In Russia, a group by the name of What Is Good 2.0, or the “Teach Good” community, are working diligently to cancel concerts hosted by bands and artists who use foul language and untraditional ideals in their lyrics. The group is additionally citing bands and events to authorities to “properly” get the events cancelled.

Strangely enough, members of the group are actually succeeding in shutting these shows down. Several concerts have been cancelled due to “provocative language.”

Read more: Oli Sykes talks rap music, says it’s “almost the new punk”

Concerned parents with a strong desire to uphold traditional values within their families originally made the group. In a story with TJournal, the parents’ goal is “to come out in a united front against seducing young Satanists.”

The group targets rap and pop musicians with a large younger following. As a whole, the group then monitors relevant figures in pop culture and reports any sign of “amoral” propaganda, such as lyrical mentions of drugs, sadism and bad language.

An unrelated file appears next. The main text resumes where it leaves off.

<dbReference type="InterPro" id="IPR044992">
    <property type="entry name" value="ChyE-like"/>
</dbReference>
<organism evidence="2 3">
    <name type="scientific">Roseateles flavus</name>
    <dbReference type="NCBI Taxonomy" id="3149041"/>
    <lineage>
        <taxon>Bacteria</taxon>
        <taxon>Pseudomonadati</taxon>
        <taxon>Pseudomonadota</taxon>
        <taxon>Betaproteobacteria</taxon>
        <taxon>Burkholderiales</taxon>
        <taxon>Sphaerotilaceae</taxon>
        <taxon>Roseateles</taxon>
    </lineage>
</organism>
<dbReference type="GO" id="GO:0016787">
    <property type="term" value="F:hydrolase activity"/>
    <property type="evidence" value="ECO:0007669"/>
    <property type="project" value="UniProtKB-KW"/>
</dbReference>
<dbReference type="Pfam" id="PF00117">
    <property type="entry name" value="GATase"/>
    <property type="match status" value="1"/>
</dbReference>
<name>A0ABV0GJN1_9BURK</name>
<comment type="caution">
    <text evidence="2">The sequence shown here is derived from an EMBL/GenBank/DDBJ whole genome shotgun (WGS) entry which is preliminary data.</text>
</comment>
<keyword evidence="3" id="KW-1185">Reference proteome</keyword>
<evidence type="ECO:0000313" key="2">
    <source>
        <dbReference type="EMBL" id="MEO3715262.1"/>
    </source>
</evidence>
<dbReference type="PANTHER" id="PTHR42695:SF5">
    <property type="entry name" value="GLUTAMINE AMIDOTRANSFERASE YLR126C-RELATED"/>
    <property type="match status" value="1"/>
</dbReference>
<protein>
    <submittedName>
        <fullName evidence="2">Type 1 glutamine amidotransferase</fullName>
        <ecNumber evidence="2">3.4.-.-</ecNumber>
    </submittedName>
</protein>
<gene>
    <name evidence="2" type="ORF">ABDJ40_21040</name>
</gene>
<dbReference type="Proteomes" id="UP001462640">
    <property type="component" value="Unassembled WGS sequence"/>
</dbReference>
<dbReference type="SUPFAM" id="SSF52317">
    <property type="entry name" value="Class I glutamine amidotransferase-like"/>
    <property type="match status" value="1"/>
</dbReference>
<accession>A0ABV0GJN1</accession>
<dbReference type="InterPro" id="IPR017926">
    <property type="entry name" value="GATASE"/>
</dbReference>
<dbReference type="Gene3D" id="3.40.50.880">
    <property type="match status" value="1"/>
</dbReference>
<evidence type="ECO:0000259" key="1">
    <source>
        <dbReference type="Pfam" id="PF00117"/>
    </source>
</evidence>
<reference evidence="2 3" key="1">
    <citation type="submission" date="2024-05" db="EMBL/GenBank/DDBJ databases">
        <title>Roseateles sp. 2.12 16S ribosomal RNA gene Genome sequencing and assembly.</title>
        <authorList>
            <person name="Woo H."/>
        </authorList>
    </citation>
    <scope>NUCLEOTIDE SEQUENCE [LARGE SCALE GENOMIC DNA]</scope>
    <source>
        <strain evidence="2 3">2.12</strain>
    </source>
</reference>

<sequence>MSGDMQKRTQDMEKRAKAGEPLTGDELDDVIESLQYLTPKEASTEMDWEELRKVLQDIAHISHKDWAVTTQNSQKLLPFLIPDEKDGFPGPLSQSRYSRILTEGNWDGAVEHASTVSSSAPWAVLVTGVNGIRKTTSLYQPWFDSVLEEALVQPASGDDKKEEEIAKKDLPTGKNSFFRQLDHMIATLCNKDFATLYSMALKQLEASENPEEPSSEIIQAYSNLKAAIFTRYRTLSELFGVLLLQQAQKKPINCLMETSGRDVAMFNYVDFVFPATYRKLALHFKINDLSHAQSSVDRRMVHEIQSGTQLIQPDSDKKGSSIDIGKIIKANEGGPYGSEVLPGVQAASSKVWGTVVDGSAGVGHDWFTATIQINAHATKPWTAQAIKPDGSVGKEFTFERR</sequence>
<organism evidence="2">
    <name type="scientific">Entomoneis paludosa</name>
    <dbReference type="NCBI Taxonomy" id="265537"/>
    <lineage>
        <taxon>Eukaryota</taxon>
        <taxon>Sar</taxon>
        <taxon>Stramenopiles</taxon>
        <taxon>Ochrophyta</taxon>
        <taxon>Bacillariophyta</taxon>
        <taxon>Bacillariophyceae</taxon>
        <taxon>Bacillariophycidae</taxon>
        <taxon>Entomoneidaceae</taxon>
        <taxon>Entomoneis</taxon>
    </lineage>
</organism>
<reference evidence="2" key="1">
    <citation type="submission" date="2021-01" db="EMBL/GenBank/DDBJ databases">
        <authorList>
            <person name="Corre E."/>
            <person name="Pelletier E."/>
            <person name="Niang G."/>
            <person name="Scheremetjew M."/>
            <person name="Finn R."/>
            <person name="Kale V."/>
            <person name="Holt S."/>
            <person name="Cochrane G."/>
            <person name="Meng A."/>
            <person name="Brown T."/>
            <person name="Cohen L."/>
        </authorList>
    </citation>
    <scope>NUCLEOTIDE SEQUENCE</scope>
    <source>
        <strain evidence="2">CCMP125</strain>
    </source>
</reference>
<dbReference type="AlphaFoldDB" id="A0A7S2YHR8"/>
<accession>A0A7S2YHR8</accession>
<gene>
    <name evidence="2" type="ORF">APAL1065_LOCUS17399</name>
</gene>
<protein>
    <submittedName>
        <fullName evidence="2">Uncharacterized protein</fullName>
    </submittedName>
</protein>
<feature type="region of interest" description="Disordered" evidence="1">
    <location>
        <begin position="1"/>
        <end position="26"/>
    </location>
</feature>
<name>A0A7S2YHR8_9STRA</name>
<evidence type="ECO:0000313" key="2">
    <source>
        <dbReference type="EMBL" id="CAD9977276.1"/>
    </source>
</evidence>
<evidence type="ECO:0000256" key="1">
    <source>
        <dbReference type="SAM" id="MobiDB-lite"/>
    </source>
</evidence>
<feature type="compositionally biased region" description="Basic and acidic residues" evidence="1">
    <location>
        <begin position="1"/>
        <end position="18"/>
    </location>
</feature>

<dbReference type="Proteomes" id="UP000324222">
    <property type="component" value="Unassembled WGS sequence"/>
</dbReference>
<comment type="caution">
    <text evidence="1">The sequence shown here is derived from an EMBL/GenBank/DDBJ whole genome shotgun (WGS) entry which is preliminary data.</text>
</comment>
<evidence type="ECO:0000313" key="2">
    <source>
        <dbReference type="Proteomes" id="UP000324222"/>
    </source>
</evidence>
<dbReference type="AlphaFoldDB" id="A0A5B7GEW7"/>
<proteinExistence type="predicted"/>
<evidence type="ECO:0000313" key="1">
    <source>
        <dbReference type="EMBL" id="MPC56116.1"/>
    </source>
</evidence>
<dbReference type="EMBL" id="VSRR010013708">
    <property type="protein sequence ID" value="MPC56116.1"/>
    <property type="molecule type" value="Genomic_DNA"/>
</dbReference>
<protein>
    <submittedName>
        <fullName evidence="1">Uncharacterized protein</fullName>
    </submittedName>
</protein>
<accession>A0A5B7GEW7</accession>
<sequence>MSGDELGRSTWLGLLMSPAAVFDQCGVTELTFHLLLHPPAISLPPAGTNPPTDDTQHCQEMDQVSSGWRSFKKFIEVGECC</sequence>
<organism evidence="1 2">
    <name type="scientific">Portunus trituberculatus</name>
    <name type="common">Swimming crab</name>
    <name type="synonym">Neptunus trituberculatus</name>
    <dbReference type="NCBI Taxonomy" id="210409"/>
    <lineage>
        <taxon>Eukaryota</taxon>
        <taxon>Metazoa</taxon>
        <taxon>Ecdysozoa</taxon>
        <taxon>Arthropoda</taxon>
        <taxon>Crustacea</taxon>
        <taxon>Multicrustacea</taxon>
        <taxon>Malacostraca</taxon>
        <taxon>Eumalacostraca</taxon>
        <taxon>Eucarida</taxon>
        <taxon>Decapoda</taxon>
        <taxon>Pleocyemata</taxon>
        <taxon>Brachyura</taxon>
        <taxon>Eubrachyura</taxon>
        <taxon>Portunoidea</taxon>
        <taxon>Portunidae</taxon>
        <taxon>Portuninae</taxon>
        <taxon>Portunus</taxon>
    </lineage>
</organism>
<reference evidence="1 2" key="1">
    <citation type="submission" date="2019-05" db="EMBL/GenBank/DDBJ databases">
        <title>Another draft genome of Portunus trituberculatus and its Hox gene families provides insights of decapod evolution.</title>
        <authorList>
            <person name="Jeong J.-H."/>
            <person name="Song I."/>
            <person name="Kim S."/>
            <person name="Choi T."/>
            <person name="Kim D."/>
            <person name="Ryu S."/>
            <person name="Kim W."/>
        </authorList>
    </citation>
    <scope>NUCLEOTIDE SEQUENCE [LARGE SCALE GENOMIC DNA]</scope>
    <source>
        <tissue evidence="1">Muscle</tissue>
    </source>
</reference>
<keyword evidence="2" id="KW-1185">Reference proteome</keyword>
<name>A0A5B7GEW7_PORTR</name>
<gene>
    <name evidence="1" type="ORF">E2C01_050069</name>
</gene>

What Is Good 2.0 is a group with 160,000 members on VKontakte, Russia’s version of Facebook.

On the page’s pinned post, the group says that because of what goes into booking concerts, promoters will not want to risk losing money over “amoral” acts if their event were to be forcefully cancelled.

“If you manage to cancel 2-3 concerts of immoral performers in your city, then all regional promoters, having lost a lot of personal time and money, will think 10 times next time before inviting Feys, Eldzhey, Huskies and other freaks to you,” the post reads.

According to the BBC, many Russian citizens are taking to social media to combat the group’s efforts.

“In Soviet Russia we hid books and read them at night,” a Twitter user says. “In Russia 2018 we’ll be listening to music in headphones, under the covers.”

What do you think of What Is Good 2.0’s efforts? Sound off in the comments below.

See more: See these Riot Fest performers in a different light